5 reasons thin clients deserve a fresh look
Cost savings, security and technology advances make approach more viable
- By John Moore
- Jan 22, 2007
Thin-client computing has been around for years, and at various times, vendors have declared that thin is in.
The thin-client approach involves diskless desktop computers that pass off most processing and administrative chores to a centralized server. The underlying premise of thin clients is that fewer moving parts and no local storage reduce administrative costs and boost security.
Many organizations have bought into the technology, but performance concerns and budget issues have kept others on the sidelines. Thin-client computing may now deserve another look, given proven financial benefits, continuing security concerns and recent technology twists. 1. The proof is in: Running thin clients can cost less
Lower operating costs have been a central selling point for thin clients since they arrived on the market. With years of use behind it, the technology has the track record to prove its marketing pitch.
York County, Pa., for example, saves $80,000 annually because it uses thin-client technology. The deployment consists of Citrix Technology’s Citrix Presentation Server software and Hewlett-Packard’s Compaq t5000 thin-client devices. The county first deployed thin-client technology in 2001.
“We’ve realized a huge savings through the course of our deployment of thin clients,” said Jeffery Shiflett, York County’s assistant director of information technologies.
He said the county, which previously used desktops, has saved on technology upgrades and ongoing support costs. Because there’s less to break, there’s also less to repair, Shiflett said. He said the organization’s thin-client investment paid for itself in less than two years.
But don’t expect to save much on the initial hardware investment. In some cases, the price of a thin client isn’t much different from a desktop PC’s.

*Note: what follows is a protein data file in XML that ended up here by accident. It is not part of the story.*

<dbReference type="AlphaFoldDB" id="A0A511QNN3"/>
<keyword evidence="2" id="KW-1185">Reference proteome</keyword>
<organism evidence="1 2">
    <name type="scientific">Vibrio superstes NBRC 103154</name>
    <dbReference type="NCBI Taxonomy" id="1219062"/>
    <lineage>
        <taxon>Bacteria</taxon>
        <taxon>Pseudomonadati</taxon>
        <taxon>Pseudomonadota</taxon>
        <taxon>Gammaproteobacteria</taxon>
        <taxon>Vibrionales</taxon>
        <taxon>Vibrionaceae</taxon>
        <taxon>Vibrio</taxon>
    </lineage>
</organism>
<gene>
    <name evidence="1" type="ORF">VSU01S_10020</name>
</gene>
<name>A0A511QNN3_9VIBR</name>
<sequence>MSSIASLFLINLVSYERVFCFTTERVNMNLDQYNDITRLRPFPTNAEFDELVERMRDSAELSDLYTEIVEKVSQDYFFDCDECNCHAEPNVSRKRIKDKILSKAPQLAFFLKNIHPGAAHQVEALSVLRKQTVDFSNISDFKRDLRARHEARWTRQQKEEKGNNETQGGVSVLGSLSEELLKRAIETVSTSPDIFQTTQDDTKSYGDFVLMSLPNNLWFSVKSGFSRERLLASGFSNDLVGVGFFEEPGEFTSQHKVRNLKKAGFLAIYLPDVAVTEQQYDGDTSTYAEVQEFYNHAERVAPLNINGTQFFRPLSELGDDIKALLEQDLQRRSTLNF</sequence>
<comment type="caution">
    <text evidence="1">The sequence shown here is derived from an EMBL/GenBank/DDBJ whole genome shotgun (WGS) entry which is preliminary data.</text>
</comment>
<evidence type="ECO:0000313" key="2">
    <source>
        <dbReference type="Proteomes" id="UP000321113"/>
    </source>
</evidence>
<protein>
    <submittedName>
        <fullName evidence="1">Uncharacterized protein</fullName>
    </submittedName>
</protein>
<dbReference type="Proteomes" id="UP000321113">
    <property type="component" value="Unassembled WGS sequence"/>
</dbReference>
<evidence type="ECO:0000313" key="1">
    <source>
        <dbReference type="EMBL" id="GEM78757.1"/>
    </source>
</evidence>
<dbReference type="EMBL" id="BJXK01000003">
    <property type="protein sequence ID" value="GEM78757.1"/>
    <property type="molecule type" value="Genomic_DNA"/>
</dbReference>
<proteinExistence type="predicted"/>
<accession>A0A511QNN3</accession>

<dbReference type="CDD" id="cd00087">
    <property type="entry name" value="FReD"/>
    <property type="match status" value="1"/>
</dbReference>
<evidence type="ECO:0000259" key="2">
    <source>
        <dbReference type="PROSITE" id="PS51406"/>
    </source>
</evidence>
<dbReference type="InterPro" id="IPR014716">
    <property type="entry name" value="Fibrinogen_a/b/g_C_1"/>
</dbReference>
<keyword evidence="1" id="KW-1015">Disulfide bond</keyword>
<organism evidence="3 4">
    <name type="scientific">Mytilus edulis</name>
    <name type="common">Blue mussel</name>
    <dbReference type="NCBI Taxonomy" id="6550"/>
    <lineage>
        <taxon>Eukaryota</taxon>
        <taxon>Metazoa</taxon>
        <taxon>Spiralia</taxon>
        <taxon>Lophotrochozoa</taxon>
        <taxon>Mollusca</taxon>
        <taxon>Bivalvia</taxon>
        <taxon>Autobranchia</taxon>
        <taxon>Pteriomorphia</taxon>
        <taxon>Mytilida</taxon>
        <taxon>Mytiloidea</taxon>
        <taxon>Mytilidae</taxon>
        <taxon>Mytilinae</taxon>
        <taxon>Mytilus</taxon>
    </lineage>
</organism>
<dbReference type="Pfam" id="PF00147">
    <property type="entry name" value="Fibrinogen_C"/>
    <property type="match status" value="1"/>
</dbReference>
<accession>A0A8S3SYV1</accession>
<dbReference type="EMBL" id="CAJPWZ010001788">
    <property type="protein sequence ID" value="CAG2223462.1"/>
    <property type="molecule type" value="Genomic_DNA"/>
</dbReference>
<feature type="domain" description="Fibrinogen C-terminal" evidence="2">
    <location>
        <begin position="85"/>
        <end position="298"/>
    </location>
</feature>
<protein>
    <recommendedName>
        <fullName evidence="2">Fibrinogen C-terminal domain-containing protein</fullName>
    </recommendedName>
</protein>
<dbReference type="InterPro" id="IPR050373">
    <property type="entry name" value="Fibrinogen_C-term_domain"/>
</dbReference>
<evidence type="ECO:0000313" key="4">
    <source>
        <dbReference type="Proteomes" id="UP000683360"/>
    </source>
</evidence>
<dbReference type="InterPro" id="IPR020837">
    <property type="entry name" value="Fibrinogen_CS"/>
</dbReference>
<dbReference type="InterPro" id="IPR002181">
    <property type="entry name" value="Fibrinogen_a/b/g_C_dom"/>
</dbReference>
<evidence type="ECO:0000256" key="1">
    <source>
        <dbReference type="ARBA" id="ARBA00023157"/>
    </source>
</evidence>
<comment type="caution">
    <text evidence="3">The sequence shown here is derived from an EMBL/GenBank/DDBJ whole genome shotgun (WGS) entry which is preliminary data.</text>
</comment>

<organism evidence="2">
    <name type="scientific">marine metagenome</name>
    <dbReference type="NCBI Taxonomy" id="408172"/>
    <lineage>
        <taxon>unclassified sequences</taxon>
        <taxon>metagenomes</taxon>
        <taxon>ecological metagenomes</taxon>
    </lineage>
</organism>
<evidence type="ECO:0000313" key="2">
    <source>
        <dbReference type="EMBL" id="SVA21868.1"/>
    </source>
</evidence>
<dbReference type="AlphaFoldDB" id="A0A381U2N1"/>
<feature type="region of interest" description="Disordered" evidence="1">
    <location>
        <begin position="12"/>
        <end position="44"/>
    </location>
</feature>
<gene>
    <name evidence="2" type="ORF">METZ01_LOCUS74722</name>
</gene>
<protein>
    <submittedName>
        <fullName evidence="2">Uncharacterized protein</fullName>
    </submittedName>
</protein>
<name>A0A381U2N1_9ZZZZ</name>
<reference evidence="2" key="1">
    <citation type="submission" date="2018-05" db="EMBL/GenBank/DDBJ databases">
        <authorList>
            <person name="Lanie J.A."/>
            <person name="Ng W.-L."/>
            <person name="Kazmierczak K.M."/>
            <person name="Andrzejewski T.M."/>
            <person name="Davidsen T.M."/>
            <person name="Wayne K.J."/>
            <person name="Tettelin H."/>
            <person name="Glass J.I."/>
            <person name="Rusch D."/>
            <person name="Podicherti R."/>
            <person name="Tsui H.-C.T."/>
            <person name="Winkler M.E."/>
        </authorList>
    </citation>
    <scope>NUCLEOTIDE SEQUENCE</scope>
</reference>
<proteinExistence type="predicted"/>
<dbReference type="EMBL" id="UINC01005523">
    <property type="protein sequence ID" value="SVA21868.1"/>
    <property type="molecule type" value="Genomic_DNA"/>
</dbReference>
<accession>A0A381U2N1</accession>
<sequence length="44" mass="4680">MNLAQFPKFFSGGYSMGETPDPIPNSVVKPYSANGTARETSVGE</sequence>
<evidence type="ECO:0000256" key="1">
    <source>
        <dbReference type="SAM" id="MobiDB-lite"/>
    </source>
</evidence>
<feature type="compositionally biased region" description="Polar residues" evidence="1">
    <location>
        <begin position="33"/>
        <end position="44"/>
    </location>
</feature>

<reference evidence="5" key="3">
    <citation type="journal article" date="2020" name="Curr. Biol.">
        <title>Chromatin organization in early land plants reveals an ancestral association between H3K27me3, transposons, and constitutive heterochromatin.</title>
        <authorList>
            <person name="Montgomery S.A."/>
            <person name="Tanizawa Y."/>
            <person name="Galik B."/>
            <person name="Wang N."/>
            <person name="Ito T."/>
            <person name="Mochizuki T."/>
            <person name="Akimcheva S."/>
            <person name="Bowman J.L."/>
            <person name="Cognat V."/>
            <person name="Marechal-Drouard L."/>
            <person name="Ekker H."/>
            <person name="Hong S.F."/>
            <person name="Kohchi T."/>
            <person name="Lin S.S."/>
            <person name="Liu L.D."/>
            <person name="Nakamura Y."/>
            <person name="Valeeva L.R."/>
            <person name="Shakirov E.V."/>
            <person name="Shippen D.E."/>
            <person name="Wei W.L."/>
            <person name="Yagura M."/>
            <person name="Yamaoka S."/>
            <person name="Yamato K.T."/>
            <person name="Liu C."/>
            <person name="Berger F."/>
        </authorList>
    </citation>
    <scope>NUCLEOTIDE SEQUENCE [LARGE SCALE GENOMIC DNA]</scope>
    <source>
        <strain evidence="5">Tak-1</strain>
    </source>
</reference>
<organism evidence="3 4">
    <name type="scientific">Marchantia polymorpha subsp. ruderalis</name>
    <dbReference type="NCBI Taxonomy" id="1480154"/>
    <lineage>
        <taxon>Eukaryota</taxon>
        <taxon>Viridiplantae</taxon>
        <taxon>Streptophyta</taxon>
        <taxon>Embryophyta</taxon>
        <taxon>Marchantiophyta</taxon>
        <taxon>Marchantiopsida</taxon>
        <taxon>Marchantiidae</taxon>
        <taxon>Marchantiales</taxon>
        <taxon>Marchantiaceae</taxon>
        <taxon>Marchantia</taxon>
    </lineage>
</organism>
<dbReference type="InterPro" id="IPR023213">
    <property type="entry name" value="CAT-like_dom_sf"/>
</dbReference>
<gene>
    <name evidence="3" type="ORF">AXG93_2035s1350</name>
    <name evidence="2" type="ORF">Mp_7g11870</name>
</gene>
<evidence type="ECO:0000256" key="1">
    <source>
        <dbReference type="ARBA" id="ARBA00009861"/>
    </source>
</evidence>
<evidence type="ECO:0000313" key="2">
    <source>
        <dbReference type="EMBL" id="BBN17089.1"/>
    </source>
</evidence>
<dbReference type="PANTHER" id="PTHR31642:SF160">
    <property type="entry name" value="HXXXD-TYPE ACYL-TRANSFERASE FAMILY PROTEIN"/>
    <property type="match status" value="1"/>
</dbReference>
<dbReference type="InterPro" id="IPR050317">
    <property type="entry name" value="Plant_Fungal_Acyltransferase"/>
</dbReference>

“The greatest savings comes from the reduction in touch labor required for administration and troubleshooting,” said Col. Rusty Lingenfelter, chief of the Information Infrastructure Integration Division in the Army Chief Information Officer’s Office.
The Army has used thin-client solutions to access multiple classified networks from one machine, Lingenfelter said. Traditionally, Army users who frequently accessed several networks needed to have multiple PCs on their desks.2. Server-side virtualization tools create new options
The increasing use of server virtualization meshes well with thin-client computing and provides another reason to investigate the technology, industry executives say. Virtualization techniques mask the physical location of IT resources — applications, servers and storage devices, for example — from the users’ perspective. The goal is to improve resource use and ease administration.
Greg Spata, director of Accenture’s server-based computing practice, said thin-client computing requires virtualization as the initial step. An organization may take business applications off a desktop PC, but a thin-client device won’t work if Microsoft Office, for example, still needs to run locally.
“You must virtualize everything…and, only after that, replace PCs with thin-client devices,” Spata said.
Until relatively recently, the only option was application virtualization, which requires administrators to remove client software and local application data from desktop PCs and place those components on a central server.
Spata calls that approach process isolation. He said products such as Citrix’s Presentation Server, Microsoft’s Windows Server 2003 Terminal Services and Sun Microsystems’ Secure Global Desktop fit that category.
That form of virtualization isn’t the best choice for all applications, Spata said. In a software development shop, for example, some processor-intensive routines could impact other users of the shared system.
During the past 15 months, other virtualization models have emerged to address a broader set of applications. He cited operating system isolation technologies from companies such as EMC’s VMware business unit and hardware isolation products from suppliers such as ClearCube Technology and Cyclades.
VMware products partition servers into virtual machines that can each run a different operating system and application. Microsoft’s Virtual Server provides a similar function. Spata said ClearCube and Cyclades products address situations in which a CPU-hogging application would bog down a server that shares resources.